From An Angry Reader:
I read your opinion piece in Newsweek and wanted to respond.
I wish you’d included numbers, information on programs and systems, budget levels, and other trends, rather than just a few quotes. Funding within the DoD always fluctuates, given whatever is the shiny new toy of the moment (it was drones for a few years, for instance), but missile defense has always gotten plenty of money.
While there were plenty of detractors, missile defense was still given more priority than a lot of other programs before the never-ending war on terror began in the early 2000s. That’s when the DoD’s focus and funding shifted to aviation (drones, helicopters, etc.), ground vehicles, networks, and other systems that needed improvements, innovation, maintenance, etc.—because those are the capabilities needed for the current conflicts. One could say that’s shortsighted, but the U.S. got here by getting into a war with no predefined strategy or exit criteria (very shortsighted), so we all have to play the hand we’re dealt.
There is simply not enough money to go around. It’s not because of Congressional budget levels (and I’m not sure I understand the finger-pointing at “liberals,” given that Republicans have controlled fiscal spending for at least half of the past 30+ years). It’s because there is literally not enough money in America’s coffers to pay for the kind of military expenditure the country seems to expect. Wars are expensive, and long wars are basically black holes sucking in all resources that get anywhere close.
Building and testing missile defense systems is, likewise, extremely expensive. Defense contractors charge the Government ungodly amounts of money for systems that repeatedly fail to work as promised. And yes, that’s a systemic problem that needs to be addressed, but reining in free-market capitalism in the military-industrial complex takes a lot of time and requires political backing to put regulations in place. Contractors don’t like to have their hands tied, and they have well-paid lobbyists, so…we know how this story ends.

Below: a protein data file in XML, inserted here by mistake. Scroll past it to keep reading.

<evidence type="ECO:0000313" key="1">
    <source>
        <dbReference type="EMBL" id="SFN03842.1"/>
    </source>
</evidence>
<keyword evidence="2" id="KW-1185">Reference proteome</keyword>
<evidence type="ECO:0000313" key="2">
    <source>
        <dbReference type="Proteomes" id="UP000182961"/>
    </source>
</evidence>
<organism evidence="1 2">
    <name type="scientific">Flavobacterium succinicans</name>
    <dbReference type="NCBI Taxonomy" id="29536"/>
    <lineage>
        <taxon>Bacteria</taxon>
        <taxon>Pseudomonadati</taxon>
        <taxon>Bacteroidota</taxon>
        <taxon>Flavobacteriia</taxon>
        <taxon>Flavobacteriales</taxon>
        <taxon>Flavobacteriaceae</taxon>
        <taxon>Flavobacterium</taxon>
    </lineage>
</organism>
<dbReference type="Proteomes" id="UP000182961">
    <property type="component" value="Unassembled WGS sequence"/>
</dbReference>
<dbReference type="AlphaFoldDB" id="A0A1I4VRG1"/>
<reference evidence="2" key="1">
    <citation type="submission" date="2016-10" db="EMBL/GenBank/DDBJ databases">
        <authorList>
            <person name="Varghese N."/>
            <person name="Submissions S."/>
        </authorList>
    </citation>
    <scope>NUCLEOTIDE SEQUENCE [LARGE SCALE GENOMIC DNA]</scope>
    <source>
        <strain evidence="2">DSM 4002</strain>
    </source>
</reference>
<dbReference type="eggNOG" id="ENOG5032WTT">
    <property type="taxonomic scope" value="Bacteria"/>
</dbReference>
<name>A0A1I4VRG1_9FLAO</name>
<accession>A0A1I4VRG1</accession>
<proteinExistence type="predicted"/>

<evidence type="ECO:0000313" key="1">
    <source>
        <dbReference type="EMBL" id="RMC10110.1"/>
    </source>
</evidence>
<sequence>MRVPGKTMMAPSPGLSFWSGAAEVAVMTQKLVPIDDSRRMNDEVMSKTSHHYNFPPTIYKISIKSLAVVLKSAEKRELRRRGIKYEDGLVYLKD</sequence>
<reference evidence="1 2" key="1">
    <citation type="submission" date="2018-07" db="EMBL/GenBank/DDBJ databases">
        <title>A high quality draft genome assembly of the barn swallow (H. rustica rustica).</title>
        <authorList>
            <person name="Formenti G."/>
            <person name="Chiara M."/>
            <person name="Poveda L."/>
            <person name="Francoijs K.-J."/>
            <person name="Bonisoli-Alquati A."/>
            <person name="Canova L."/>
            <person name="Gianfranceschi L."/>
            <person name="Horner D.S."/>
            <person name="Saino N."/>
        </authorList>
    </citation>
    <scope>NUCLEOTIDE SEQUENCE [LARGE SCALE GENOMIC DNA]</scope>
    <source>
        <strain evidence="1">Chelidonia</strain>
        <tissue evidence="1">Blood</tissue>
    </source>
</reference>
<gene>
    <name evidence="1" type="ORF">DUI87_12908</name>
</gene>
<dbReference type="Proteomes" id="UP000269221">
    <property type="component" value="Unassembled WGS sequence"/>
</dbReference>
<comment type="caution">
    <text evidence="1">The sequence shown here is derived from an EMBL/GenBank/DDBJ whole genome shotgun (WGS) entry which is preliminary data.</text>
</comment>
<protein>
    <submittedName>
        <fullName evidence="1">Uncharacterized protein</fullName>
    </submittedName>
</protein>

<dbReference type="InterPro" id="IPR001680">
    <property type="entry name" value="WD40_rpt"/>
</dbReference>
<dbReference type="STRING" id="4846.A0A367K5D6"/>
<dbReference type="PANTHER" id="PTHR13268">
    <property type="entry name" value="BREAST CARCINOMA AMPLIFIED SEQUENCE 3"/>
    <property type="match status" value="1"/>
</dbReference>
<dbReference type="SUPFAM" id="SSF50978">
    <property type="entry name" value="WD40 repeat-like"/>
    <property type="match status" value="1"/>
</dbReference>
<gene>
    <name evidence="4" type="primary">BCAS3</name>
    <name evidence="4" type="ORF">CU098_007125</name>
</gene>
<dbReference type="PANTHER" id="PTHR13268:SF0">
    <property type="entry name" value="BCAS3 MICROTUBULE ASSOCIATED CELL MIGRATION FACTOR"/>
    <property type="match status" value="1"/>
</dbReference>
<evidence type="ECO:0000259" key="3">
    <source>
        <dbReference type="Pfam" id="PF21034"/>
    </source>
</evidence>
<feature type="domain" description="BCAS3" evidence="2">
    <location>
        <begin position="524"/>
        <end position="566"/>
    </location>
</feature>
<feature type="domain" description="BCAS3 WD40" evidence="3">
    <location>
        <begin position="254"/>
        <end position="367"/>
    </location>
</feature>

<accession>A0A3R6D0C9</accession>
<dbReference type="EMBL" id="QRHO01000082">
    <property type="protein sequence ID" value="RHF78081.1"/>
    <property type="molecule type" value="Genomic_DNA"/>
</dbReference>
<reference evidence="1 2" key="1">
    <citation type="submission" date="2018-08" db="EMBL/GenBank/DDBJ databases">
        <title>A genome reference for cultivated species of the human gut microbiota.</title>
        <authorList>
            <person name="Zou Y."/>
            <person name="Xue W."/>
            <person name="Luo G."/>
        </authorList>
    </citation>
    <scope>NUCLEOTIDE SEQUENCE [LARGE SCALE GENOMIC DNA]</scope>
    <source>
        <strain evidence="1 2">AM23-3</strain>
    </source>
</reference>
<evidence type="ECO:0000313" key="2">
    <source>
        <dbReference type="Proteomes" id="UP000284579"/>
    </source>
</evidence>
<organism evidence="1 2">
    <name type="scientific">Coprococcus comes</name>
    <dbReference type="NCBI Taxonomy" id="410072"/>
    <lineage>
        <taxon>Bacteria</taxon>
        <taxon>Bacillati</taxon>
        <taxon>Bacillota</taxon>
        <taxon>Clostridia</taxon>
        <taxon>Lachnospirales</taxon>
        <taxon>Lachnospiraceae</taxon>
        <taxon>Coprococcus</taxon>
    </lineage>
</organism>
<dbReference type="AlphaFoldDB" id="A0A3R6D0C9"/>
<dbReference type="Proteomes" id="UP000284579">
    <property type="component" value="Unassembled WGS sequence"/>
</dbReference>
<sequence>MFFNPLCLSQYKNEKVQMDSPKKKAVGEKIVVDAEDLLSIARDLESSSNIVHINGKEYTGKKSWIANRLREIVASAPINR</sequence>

Also, to be fair, it is unbelievably freaking hard to develop a missile interceptor, especially one that’s effective in the midcourse phase. There’s a reason why we have the lower tier (PATRIOT) and upper tier (THAAD) fairly well covered with proven missile defense, but not midcourse yet. And those systems that work take years, if not decades, of development and testing to reach full operational capability. PATRIOT, which of course made its battleground debut in Desert Storm, was being developed under the program name SAM-D in the late 1960s.
Plus, I feel like people operate under the delusion that, even if we did have a fully operational midcourse missile defense system, it would be 100% effective. An intercept rate of about 70% or more is considered really successful. This is, in fact, rocket science. Actually, it’s more difficult than your everyday rocket science.
There are a lot of factors at play when it comes to this issue. I think it’s unfair, incorrect, and misleading to say or imply that past administrations, Congresses, and the DoD have somehow ignored missile defense, and that the reason we don’t currently have a reliable “missile shield” is because no one cared enough to fund it.
Victor Davis Hanson’s Reply:
Dear Angry Reader Whitney Hedges,
All of what you say—missile defense is expensive, often without surety of hitting the target, and embedded in opportunistic politics—has elements of truth. But in comparison to what?
For a variety of avoidable decisions, we are now on the eve of a North Korean nuclear-tipped missile capability of reaching the West Coast. I simply quoted in my essay past statements, whether Walter Mondale’s dismissal of missile defense as a “hoax,” or Clinton Defense Secretary Perry’s belief that it was not necessary to provide missile defense against a someday nuclear North Korea, or Barack Obama’s hot mic promise to Russian President Medvedev to be “flexible” on Eastern European missile defense agendas (cancelled by Obama)—if Putin would give him “space” during his reelection efforts in 2012.
Is your argument that those quotations are wrong? Or that Ronald Reagan and George W. Bush likewise had no interest in pursuing missile defense?
Note that in my piece I did not suggest missile defense was ever a sure thing. But when faced with North Korea, and the specter of losing a U.S. city, all sorts of things that in the past were considered “problematic” become preferable to the alternatives.
A costly system that offers only a 60% likelihood of knocking down an incoming nuclear missile is preferable to nothing, and I confess also preferable to spending commensurate funds on further entitlements, which will be unnecessary if we are hit by enemy nuclear missiles.